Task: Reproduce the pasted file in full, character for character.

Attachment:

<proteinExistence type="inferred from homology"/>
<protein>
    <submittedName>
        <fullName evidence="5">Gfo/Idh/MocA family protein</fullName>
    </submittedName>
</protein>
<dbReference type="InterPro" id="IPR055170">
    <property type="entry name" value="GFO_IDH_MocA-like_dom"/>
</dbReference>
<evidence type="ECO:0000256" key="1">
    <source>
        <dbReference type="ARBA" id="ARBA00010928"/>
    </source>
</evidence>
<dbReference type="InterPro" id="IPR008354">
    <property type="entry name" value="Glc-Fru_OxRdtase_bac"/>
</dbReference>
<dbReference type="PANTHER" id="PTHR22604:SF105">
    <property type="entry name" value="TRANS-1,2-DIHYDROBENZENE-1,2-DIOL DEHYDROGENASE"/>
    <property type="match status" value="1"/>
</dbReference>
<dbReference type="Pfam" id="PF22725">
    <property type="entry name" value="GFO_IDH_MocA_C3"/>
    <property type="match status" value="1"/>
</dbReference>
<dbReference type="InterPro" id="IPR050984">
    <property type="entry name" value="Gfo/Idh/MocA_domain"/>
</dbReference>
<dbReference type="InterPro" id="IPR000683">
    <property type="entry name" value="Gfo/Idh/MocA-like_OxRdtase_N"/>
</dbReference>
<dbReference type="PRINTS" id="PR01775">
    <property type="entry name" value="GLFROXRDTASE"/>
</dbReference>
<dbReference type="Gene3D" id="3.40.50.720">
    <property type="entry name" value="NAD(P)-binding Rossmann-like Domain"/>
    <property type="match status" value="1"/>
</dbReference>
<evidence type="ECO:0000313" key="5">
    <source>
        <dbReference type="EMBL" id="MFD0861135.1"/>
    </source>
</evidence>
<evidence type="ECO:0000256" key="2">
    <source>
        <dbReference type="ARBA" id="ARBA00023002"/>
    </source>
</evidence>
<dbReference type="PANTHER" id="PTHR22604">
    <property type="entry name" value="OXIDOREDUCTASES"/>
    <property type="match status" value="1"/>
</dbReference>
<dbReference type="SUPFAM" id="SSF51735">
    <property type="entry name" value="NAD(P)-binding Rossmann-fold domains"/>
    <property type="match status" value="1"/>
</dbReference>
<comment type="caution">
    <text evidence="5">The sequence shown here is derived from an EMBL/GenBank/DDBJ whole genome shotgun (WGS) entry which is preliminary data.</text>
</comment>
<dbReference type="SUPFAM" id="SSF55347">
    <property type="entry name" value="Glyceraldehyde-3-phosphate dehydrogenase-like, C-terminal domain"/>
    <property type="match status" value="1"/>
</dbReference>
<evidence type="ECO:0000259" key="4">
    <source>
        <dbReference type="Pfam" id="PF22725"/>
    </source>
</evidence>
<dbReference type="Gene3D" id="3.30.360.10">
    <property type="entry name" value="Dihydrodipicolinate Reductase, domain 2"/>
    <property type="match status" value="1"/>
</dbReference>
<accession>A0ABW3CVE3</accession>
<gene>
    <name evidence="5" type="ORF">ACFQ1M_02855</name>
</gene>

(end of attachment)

<proteinExistence type="inferred from homology"/>
<protein>
    <submittedName>
        <fullName evidence="5">Gfo/Idh/MocA family protein</fullName>
    </submittedName>
</protein>
<dbReference type="InterPro" id="IPR055170">
    <property type="entry name" value="GFO_IDH_MocA-like_dom"/>
</dbReference>
<evidence type="ECO:0000256" key="1">
    <source>
        <dbReference type="ARBA" id="ARBA00010928"/>
    </source>
</evidence>
<dbReference type="InterPro" id="IPR008354">
    <property type="entry name" value="Glc-Fru_OxRdtase_bac"/>
</dbReference>
<dbReference type="PANTHER" id="PTHR22604:SF105">
    <property type="entry name" value="TRANS-1,2-DIHYDROBENZENE-1,2-DIOL DEHYDROGENASE"/>
    <property type="match status" value="1"/>
</dbReference>
<dbReference type="Pfam" id="PF22725">
    <property type="entry name" value="GFO_IDH_MocA_C3"/>
    <property type="match status" value="1"/>
</dbReference>
<dbReference type="InterPro" id="IPR050984">
    <property type="entry name" value="Gfo/Idh/MocA_domain"/>
</dbReference>
<dbReference type="InterPro" id="IPR000683">
    <property type="entry name" value="Gfo/Idh/MocA-like_OxRdtase_N"/>
</dbReference>
<dbReference type="PRINTS" id="PR01775">
    <property type="entry name" value="GLFROXRDTASE"/>
</dbReference>
<dbReference type="Gene3D" id="3.40.50.720">
    <property type="entry name" value="NAD(P)-binding Rossmann-like Domain"/>
    <property type="match status" value="1"/>
</dbReference>
<evidence type="ECO:0000313" key="5">
    <source>
        <dbReference type="EMBL" id="MFD0861135.1"/>
    </source>
</evidence>
<evidence type="ECO:0000256" key="2">
    <source>
        <dbReference type="ARBA" id="ARBA00023002"/>
    </source>
</evidence>
<dbReference type="PANTHER" id="PTHR22604">
    <property type="entry name" value="OXIDOREDUCTASES"/>
    <property type="match status" value="1"/>
</dbReference>
<dbReference type="SUPFAM" id="SSF51735">
    <property type="entry name" value="NAD(P)-binding Rossmann-fold domains"/>
    <property type="match status" value="1"/>
</dbReference>
<comment type="caution">
    <text evidence="5">The sequence shown here is derived from an EMBL/GenBank/DDBJ whole genome shotgun (WGS) entry which is preliminary data.</text>
</comment>
<dbReference type="SUPFAM" id="SSF55347">
    <property type="entry name" value="Glyceraldehyde-3-phosphate dehydrogenase-like, C-terminal domain"/>
    <property type="match status" value="1"/>
</dbReference>
<evidence type="ECO:0000259" key="4">
    <source>
        <dbReference type="Pfam" id="PF22725"/>
    </source>
</evidence>
<dbReference type="Gene3D" id="3.30.360.10">
    <property type="entry name" value="Dihydrodipicolinate Reductase, domain 2"/>
    <property type="match status" value="1"/>
</dbReference>
<accession>A0ABW3CVE3</accession>
<gene>
    <name evidence="5" type="ORF">ACFQ1M_02855</name>
</gene>